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Updated June 18, 2023: The start of the campus shuttle service announced on June 15 has been temporarily delayed. The new start date will be announced soon.

Original story:

A pilot project between the University of Hawaiʻi at Mānoa College of Engineering and the Hawaiʻi Department of Transportation (HDOT) will launch the State of Hawaiʻi’s first autonomous electric “Min-E Bus” on the Mānoa campus starting June 2023. This HDOT test project is the first under Hawaiʻi’s Autonomous Vehicle Testing law passed in 2020 and will help the state meet its goal of achieving 100% clean energy by 2045 as HDOT transitions to electric vehicles.

UH Mānoa’s College of Engineering is a partner in the project, responsible for collecting and analyzing data for HDOT as it begins to add autonomous and electric vehicles to its fleet.

“This is a milestone for the Department of Transportation and the state,” said HDOT Director Ed Sniffen. “We are doing our part to meet the state’s sustainability goals and make our roads safer. As autonomous vehicles become more widely used, the rate and severity of car accidents is expected to drop, and that will save lives.”

The air-conditioned, 14-passenger, AV Star All-Electric Autonomous Min-E Bus features state-of-art technology Perrone Robotics TONY (To Navigate to You) autonomous system and meets all Federal Motor Vehicle Safety Standards. It is also able to serve passengers in wheelchairs and as a precautionary measure, human drivers will be seated at the wheel and able to take control, if needed.

The HDOT Min-E Bus will provide autonomous shuttle service to UH Mānoa’s upper and lower campus over the summer in the first phase of the project. Phase 2, expected to begin in the fall, will expand the service to the Kauʻiokahaloa Nui Apartments faculty housing complex near the Mānoa Marketplace.

“This pilot autonomous shuttle bus project will provide first-hand experience right here in Hawaiʻi and help us collect invaluable data that will help in our understanding of what the future of transportation and mobility will look like,” said College of Engineering Dean Brennon Morioka. “It will help the state better prepare for the necessary changes in infrastructure as well as policies to accommodate large-scale autonomous vehicle deployments in Hawaiʻi. We are very proud of the role that UH’s College of Engineering is playing in this initiative that HDOT is leading.”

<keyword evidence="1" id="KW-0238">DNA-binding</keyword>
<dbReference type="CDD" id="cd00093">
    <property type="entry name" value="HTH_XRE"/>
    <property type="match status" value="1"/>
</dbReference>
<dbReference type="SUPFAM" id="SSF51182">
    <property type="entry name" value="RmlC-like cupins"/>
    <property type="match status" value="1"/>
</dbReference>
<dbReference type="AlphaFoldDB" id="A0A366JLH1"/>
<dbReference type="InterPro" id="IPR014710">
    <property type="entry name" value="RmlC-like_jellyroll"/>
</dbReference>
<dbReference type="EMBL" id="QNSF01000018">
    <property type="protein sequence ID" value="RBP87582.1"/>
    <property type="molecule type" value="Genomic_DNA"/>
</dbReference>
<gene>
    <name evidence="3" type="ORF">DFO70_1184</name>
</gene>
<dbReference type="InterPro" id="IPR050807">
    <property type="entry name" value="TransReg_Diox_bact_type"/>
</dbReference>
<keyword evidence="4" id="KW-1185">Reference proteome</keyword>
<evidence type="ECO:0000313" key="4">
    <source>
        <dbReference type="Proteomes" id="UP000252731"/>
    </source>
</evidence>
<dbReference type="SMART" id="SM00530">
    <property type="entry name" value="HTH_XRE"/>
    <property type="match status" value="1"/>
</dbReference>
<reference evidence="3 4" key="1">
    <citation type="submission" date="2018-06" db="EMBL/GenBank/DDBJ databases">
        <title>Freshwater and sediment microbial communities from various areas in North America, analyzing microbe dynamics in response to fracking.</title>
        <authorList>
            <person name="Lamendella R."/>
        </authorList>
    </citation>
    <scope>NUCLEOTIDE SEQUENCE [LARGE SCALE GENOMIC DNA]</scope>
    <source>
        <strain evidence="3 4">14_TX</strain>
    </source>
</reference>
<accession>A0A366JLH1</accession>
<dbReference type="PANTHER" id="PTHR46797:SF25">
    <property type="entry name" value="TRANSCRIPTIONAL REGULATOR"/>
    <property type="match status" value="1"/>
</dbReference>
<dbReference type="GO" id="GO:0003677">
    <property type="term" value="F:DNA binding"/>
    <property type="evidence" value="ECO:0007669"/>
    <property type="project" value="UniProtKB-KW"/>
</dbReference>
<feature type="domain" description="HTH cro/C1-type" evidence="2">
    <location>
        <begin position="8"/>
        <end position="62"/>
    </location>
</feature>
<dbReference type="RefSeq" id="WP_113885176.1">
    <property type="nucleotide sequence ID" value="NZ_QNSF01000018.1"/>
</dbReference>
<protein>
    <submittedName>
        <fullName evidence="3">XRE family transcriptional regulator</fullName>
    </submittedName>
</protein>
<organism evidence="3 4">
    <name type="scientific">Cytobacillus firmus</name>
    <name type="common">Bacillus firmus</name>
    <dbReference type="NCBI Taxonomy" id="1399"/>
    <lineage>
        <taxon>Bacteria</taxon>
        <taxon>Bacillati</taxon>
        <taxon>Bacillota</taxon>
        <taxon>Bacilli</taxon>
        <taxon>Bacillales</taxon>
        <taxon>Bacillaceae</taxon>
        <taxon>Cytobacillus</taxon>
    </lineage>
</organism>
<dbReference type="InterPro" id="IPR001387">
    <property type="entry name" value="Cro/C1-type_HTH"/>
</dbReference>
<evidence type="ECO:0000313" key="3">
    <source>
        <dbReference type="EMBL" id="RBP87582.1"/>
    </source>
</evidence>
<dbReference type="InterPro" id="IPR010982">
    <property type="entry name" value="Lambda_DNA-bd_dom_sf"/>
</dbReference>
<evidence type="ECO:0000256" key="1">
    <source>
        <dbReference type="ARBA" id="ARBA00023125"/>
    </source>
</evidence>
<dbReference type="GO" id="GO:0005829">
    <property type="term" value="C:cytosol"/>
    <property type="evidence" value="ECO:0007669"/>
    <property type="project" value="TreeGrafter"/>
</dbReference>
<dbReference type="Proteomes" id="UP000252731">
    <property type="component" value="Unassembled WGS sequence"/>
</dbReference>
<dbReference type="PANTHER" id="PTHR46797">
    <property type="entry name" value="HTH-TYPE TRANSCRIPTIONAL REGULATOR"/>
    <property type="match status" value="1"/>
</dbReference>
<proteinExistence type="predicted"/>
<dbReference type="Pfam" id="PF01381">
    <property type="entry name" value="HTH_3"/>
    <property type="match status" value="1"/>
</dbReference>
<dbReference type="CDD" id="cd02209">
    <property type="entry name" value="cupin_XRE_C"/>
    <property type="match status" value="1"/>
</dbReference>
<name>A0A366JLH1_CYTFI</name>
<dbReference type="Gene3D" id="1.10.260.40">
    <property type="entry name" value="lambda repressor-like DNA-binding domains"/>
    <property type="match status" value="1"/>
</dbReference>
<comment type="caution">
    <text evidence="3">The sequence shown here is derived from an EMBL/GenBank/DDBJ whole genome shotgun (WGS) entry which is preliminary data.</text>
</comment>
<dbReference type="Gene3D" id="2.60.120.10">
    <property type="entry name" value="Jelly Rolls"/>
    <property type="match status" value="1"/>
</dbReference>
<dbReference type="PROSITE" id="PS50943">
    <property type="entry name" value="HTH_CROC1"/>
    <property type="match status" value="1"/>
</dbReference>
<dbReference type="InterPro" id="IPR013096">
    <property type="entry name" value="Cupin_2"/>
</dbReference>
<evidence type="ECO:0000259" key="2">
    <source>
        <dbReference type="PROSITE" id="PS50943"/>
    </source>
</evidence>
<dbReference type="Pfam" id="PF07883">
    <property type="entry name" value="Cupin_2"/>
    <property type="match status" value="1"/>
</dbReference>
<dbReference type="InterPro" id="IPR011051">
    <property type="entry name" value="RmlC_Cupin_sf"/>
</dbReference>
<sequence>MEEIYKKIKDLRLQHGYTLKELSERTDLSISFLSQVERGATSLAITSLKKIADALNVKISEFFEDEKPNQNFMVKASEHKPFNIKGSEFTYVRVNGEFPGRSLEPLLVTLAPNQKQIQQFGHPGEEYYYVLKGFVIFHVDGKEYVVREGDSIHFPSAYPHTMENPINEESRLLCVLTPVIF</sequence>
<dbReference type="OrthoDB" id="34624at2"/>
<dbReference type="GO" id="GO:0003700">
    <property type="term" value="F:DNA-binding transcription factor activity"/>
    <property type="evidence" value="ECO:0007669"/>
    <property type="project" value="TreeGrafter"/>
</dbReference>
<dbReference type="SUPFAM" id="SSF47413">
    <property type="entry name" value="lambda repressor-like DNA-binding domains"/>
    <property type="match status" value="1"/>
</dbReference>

Department of Civil and Environmental Engineering Professor Guohui Zhang added, “This project will provide our students with an invaluable research opportunity to use what they have learned in the classroom to serve our state and community. In addition to better understanding the innovative, state-of-the-art autonomous driving technologies, we will emphasize vehicle-infrastructure interoperability and community-wide travel connectivity in this project. Our students will use this autonomous bus platform to advance their research horizons in Artificial Intelligence (AI)-empowered traffic mobility and safety enhancement, as well as traffic digital twin modeling and formulation.”

The project is a natural fit with UH, which has set a goal for the 10-campus system of zero carbon emissions by 2035. Compared to a comparable gas-powered passenger vehicle, the HDOT Min-E Bus is estimated to save more than 660 gallons of gas per year ($3,133 savings/year if cost of fuel is $4.60/gallon) and decrease carbon dioxide by 13,021 pounds/year.

Autonomous shuttle information

The autonomous shuttle is for UH Mānoa students, faculty, staff and affiliates. The Phase 1 route for the HDOT Min-E Bus will run every 30 minutes from 7 a.m. to 5 p.m. starting from the Kamakakūokalani Center for Hawaiian Studies. The route with 11 stops will take it through student housing, down East West Road and Maile Way, to the Queen Liliʻuokalani Center for Student Services (QLC), and back to the Kamakakūokalani Center.

There are 11 stops along the route in the following order:

  • Kamakakūokalani Center
  • Frear Hall
  • Hale Noelani
  • Hale Wainani
  • Burns Hall
  • Jefferson Hall
  • St. John
  • Varney Circle
  • Paradise Palms
  • Kennedy Theatre
  • Gateway House on Dole Street

The route for a second phase is planned to run from the UH Mānoa campus to the Kauʻiokahaloa Nui Apartments faculty housing located near the Mānoa Marketplace.

Other UH Mānoa units involved in the UH phases of the project include Commuter Services, Student Housing Services and Campus Operations and Facilities and the Office of Risk Management.

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